WENATCHEE, WASH. – Stemilt Growers now has Equitable Food Initiative (EFI) certifications across its entire apple, pear and cherry operations, becoming the first producer to do so, according to the company. 

Stemilt began working with EFI on a pilot in 2019, and West Mathison, Stemilt’s president, quickly saw the value in EFI’s training program and standards. According to Mathison, EFI is a program that builds a culture around continuous improvement to help Stemilt on its journey to cultivate people and delight consumers through excellence. 

“Being the first tree fruit company to achieve full EFI certification across our organization is an incredible accomplishment for our teams,” said Mathison. “Most of this training and work occurred during the height of the COVID-19 pandemic, and the perseverance our team showed to bring full certification to reality is a true testament of their dedication to provide consumers all around the globe World Famous fruit.”  

There are more than 300 rigorous standards around labor practices, food safety, and pest management that a farm or facility must meet to achieve EFI certification. The standards emphasize collaboration, respect and creating a culture of food safety.  

“Each facility or ranch is led by an EFI leadership team made up of a group of cross-functional individuals,” said Mathison. “They are taught EFI’s soft skill training around leadership, communication, problem-solving, and conflict resolution and then tasked with putting those newfound skills to the test through a collaborative project approach around continuous improvement. The leadership team structure promotes better engagement and helps us find leaders within the organization.”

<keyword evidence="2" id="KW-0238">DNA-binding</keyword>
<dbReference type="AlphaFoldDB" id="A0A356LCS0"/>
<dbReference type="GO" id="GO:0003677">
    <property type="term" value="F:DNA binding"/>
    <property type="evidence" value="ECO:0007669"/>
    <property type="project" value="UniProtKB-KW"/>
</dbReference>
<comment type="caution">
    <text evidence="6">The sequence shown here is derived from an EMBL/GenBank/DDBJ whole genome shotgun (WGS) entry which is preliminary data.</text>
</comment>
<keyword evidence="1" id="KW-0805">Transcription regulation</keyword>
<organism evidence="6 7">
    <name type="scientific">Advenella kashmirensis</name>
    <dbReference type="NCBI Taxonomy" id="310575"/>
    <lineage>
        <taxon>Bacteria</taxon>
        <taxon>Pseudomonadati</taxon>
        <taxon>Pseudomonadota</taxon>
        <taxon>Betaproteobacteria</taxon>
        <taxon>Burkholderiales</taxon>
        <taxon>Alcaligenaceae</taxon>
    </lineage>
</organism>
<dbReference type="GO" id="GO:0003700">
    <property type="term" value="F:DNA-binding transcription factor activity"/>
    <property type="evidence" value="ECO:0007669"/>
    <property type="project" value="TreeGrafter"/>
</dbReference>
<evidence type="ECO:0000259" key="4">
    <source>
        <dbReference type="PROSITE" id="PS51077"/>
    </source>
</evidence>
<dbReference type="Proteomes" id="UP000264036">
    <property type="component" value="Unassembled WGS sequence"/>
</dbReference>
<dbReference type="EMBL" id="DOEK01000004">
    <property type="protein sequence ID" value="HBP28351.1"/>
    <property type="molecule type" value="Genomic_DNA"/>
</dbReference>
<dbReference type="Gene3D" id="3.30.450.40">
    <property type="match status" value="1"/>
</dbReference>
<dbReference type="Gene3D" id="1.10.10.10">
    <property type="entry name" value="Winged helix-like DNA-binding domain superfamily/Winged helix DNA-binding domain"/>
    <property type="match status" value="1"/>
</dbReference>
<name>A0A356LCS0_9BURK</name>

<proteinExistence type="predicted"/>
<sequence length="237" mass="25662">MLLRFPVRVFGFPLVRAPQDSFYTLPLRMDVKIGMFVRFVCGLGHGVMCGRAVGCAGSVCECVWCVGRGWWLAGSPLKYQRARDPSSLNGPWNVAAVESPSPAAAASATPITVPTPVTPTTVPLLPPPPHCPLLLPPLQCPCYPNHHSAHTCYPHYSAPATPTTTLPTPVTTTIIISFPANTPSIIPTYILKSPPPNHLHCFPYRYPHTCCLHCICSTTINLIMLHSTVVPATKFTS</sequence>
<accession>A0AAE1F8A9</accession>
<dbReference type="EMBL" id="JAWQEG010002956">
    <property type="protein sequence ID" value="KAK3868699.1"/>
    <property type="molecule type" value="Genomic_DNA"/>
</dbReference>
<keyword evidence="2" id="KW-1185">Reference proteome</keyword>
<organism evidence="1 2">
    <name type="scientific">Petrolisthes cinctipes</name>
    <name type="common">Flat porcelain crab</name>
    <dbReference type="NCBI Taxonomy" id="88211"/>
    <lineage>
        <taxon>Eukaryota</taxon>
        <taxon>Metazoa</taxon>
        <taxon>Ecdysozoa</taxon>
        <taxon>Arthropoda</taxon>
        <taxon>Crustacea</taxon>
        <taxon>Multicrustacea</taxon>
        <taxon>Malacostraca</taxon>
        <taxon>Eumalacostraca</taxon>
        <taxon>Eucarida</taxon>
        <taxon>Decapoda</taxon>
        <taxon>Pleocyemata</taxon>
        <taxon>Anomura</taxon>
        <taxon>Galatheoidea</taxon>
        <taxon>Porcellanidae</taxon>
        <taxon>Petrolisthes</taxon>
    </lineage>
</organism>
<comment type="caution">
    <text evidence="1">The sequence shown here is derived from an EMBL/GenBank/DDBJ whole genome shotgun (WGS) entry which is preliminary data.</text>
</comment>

These projects not only put EFI training skills to practice, but they also help the organization improve upon existing and new processes. With nearly 100 employees trained under the EFI umbrella and three team members that can train others on EFI standards. 

"Stemilt has been a leader in developing its workforce through training and improvement processes, so it’s not a surprise that they became the first apple, pear and cherry grower to certify its entire Washington-state operation,” said Kevin Boyle, director of new product and business development, Equitable Food Initiative. “Their work throughout the pandemic is testament to their dedication and commitment to the certification process, as well as to their product quality and team culture.” 

To maintain certification, Stemilt will move through two years of verification audits that take place annually and one re-certification process that occurs prior to the end of the three-year certification.  

EFI not only serves growers, but can help retailers, farmworkers and consumers ensure greater transparency in the food supply chain. ESI provides assurance to retail buyers around labor conditions, food safety and pest management. 

“EFI has the unique opportunity to help advance human rights through increased worker engagement and awareness,” said Preston Witt, human rights director of global sustainability and compliance for Costco Wholesale. “It can give workers confidence to communicate with management without fear of punishment or retaliation, and open the door to drive improvements. We have seen this process add value to both the grower and worker, as well as provide us with stronger assurance that our own standards and expectations are being met.” 

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